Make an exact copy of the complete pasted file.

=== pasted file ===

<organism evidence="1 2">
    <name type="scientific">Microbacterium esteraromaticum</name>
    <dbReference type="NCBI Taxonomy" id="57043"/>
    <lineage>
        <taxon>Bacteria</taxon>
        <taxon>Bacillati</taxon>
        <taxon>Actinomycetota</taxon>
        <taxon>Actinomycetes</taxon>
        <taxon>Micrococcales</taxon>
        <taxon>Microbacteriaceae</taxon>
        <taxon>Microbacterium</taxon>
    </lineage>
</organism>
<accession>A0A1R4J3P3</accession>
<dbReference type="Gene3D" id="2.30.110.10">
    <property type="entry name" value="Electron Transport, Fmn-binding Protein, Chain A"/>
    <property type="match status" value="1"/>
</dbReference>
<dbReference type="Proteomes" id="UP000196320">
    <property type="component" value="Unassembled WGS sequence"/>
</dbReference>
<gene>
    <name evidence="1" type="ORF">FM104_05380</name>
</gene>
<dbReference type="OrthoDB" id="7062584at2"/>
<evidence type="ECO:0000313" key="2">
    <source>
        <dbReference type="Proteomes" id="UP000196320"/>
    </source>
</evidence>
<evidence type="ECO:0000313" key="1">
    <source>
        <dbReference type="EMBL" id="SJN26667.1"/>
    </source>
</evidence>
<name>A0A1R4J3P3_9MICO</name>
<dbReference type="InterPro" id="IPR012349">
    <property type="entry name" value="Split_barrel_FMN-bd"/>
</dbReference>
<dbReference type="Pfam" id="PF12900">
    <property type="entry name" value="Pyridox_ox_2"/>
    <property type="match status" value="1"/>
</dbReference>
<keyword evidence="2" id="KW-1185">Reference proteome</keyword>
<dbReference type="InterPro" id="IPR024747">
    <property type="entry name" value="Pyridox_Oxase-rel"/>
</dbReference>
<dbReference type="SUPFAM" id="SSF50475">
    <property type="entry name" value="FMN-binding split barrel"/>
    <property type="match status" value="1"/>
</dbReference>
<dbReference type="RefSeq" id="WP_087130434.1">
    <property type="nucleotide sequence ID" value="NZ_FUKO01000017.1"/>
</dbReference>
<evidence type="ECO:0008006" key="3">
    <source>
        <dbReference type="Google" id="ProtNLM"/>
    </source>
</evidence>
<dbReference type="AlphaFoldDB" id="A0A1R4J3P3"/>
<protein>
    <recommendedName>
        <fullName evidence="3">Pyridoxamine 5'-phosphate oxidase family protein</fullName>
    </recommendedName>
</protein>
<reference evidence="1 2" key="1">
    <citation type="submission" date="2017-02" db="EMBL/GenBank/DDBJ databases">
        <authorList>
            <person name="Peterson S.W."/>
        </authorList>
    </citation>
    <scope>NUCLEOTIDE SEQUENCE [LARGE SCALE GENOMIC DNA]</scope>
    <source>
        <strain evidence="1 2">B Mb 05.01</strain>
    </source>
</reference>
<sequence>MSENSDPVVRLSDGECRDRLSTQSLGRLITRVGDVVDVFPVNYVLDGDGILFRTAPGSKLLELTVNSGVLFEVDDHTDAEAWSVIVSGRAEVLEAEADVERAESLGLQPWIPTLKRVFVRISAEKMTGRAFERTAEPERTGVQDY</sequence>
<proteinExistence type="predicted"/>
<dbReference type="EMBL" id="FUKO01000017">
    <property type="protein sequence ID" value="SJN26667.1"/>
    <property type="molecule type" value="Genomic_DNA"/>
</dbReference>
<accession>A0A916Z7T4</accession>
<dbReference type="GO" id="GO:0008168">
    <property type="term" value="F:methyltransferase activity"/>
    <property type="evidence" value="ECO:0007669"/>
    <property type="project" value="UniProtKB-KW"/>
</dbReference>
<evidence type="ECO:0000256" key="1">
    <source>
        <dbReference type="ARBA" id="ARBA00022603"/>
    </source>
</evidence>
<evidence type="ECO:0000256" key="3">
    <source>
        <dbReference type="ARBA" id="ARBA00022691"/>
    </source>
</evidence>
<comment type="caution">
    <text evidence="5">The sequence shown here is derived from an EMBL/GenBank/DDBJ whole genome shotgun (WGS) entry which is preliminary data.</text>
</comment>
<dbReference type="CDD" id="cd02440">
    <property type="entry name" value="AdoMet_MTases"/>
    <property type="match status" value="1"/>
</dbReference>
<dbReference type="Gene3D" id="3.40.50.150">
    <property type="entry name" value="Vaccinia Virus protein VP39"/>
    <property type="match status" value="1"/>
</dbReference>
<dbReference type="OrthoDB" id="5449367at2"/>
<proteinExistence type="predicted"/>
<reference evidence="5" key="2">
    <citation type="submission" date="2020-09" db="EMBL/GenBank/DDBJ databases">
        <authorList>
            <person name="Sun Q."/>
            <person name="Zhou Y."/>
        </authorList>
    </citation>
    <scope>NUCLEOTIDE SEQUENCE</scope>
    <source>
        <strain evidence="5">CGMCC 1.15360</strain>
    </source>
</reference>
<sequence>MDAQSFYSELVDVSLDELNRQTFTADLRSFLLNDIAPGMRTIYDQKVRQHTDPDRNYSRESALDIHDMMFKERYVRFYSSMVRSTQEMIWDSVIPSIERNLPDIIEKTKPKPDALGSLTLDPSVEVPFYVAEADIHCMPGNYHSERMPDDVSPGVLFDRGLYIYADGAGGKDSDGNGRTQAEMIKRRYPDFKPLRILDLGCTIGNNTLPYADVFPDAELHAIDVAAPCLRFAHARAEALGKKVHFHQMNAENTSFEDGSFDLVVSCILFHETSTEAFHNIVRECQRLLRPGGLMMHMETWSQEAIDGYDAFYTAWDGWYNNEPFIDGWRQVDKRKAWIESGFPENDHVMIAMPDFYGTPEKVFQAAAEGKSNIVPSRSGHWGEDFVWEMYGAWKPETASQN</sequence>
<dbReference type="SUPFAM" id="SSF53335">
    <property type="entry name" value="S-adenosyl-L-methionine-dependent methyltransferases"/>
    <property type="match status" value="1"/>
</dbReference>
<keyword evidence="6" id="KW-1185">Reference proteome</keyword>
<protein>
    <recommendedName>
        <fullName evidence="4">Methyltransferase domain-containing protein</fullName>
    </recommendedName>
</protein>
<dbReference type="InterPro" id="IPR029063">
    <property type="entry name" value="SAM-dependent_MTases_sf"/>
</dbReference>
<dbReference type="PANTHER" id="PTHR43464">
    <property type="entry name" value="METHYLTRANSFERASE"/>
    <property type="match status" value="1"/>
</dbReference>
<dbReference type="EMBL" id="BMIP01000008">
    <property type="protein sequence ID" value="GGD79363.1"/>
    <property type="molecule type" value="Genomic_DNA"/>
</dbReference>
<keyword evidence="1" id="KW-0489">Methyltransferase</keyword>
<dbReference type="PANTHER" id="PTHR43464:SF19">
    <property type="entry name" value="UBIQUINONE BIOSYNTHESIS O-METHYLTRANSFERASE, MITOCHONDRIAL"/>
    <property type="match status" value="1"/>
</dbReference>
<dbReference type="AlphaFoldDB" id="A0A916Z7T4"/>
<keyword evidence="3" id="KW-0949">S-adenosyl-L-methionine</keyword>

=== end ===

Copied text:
<organism evidence="1 2">
    <name type="scientific">Microbacterium esteraromaticum</name>
    <dbReference type="NCBI Taxonomy" id="57043"/>
    <lineage>
        <taxon>Bacteria</taxon>
        <taxon>Bacillati</taxon>
        <taxon>Actinomycetota</taxon>
        <taxon>Actinomycetes</taxon>
        <taxon>Micrococcales</taxon>
        <taxon>Microbacteriaceae</taxon>
        <taxon>Microbacterium</taxon>
    </lineage>
</organism>
<accession>A0A1R4J3P3</accession>
<dbReference type="Gene3D" id="2.30.110.10">
    <property type="entry name" value="Electron Transport, Fmn-binding Protein, Chain A"/>
    <property type="match status" value="1"/>
</dbReference>
<dbReference type="Proteomes" id="UP000196320">
    <property type="component" value="Unassembled WGS sequence"/>
</dbReference>
<gene>
    <name evidence="1" type="ORF">FM104_05380</name>
</gene>
<dbReference type="OrthoDB" id="7062584at2"/>
<evidence type="ECO:0000313" key="2">
    <source>
        <dbReference type="Proteomes" id="UP000196320"/>
    </source>
</evidence>
<evidence type="ECO:0000313" key="1">
    <source>
        <dbReference type="EMBL" id="SJN26667.1"/>
    </source>
</evidence>
<name>A0A1R4J3P3_9MICO</name>
<dbReference type="InterPro" id="IPR012349">
    <property type="entry name" value="Split_barrel_FMN-bd"/>
</dbReference>
<dbReference type="Pfam" id="PF12900">
    <property type="entry name" value="Pyridox_ox_2"/>
    <property type="match status" value="1"/>
</dbReference>
<keyword evidence="2" id="KW-1185">Reference proteome</keyword>
<dbReference type="InterPro" id="IPR024747">
    <property type="entry name" value="Pyridox_Oxase-rel"/>
</dbReference>
<dbReference type="SUPFAM" id="SSF50475">
    <property type="entry name" value="FMN-binding split barrel"/>
    <property type="match status" value="1"/>
</dbReference>
<dbReference type="RefSeq" id="WP_087130434.1">
    <property type="nucleotide sequence ID" value="NZ_FUKO01000017.1"/>
</dbReference>
<evidence type="ECO:0008006" key="3">
    <source>
        <dbReference type="Google" id="ProtNLM"/>
    </source>
</evidence>
<dbReference type="AlphaFoldDB" id="A0A1R4J3P3"/>
<protein>
    <recommendedName>
        <fullName evidence="3">Pyridoxamine 5'-phosphate oxidase family protein</fullName>
    </recommendedName>
</protein>
<reference evidence="1 2" key="1">
    <citation type="submission" date="2017-02" db="EMBL/GenBank/DDBJ databases">
        <authorList>
            <person name="Peterson S.W."/>
        </authorList>
    </citation>
    <scope>NUCLEOTIDE SEQUENCE [LARGE SCALE GENOMIC DNA]</scope>
    <source>
        <strain evidence="1 2">B Mb 05.01</strain>
    </source>
</reference>
<sequence>MSENSDPVVRLSDGECRDRLSTQSLGRLITRVGDVVDVFPVNYVLDGDGILFRTAPGSKLLELTVNSGVLFEVDDHTDAEAWSVIVSGRAEVLEAEADVERAESLGLQPWIPTLKRVFVRISAEKMTGRAFERTAEPERTGVQDY</sequence>
<proteinExistence type="predicted"/>
<dbReference type="EMBL" id="FUKO01000017">
    <property type="protein sequence ID" value="SJN26667.1"/>
    <property type="molecule type" value="Genomic_DNA"/>
</dbReference>
<accession>A0A916Z7T4</accession>
<dbReference type="GO" id="GO:0008168">
    <property type="term" value="F:methyltransferase activity"/>
    <property type="evidence" value="ECO:0007669"/>
    <property type="project" value="UniProtKB-KW"/>
</dbReference>
<evidence type="ECO:0000256" key="1">
    <source>
        <dbReference type="ARBA" id="ARBA00022603"/>
    </source>
</evidence>
<evidence type="ECO:0000256" key="3">
    <source>
        <dbReference type="ARBA" id="ARBA00022691"/>
    </source>
</evidence>
<comment type="caution">
    <text evidence="5">The sequence shown here is derived from an EMBL/GenBank/DDBJ whole genome shotgun (WGS) entry which is preliminary data.</text>
</comment>
<dbReference type="CDD" id="cd02440">
    <property type="entry name" value="AdoMet_MTases"/>
    <property type="match status" value="1"/>
</dbReference>
<dbReference type="Gene3D" id="3.40.50.150">
    <property type="entry name" value="Vaccinia Virus protein VP39"/>
    <property type="match status" value="1"/>
</dbReference>
<dbReference type="OrthoDB" id="5449367at2"/>
<proteinExistence type="predicted"/>
<reference evidence="5" key="2">
    <citation type="submission" date="2020-09" db="EMBL/GenBank/DDBJ databases">
        <authorList>
            <person name="Sun Q."/>
            <person name="Zhou Y."/>
        </authorList>
    </citation>
    <scope>NUCLEOTIDE SEQUENCE</scope>
    <source>
        <strain evidence="5">CGMCC 1.15360</strain>
    </source>
</reference>
<sequence>MDAQSFYSELVDVSLDELNRQTFTADLRSFLLNDIAPGMRTIYDQKVRQHTDPDRNYSRESALDIHDMMFKERYVRFYSSMVRSTQEMIWDSVIPSIERNLPDIIEKTKPKPDALGSLTLDPSVEVPFYVAEADIHCMPGNYHSERMPDDVSPGVLFDRGLYIYADGAGGKDSDGNGRTQAEMIKRRYPDFKPLRILDLGCTIGNNTLPYADVFPDAELHAIDVAAPCLRFAHARAEALGKKVHFHQMNAENTSFEDGSFDLVVSCILFHETSTEAFHNIVRECQRLLRPGGLMMHMETWSQEAIDGYDAFYTAWDGWYNNEPFIDGWRQVDKRKAWIESGFPENDHVMIAMPDFYGTPEKVFQAAAEGKSNIVPSRSGHWGEDFVWEMYGAWKPETASQN</sequence>
<dbReference type="SUPFAM" id="SSF53335">
    <property type="entry name" value="S-adenosyl-L-methionine-dependent methyltransferases"/>
    <property type="match status" value="1"/>
</dbReference>
<keyword evidence="6" id="KW-1185">Reference proteome</keyword>
<protein>
    <recommendedName>
        <fullName evidence="4">Methyltransferase domain-containing protein</fullName>
    </recommendedName>
</protein>
<dbReference type="InterPro" id="IPR029063">
    <property type="entry name" value="SAM-dependent_MTases_sf"/>
</dbReference>
<dbReference type="PANTHER" id="PTHR43464">
    <property type="entry name" value="METHYLTRANSFERASE"/>
    <property type="match status" value="1"/>
</dbReference>
<dbReference type="EMBL" id="BMIP01000008">
    <property type="protein sequence ID" value="GGD79363.1"/>
    <property type="molecule type" value="Genomic_DNA"/>
</dbReference>
<keyword evidence="1" id="KW-0489">Methyltransferase</keyword>
<dbReference type="PANTHER" id="PTHR43464:SF19">
    <property type="entry name" value="UBIQUINONE BIOSYNTHESIS O-METHYLTRANSFERASE, MITOCHONDRIAL"/>
    <property type="match status" value="1"/>
</dbReference>
<dbReference type="AlphaFoldDB" id="A0A916Z7T4"/>
<keyword evidence="3" id="KW-0949">S-adenosyl-L-methionine</keyword>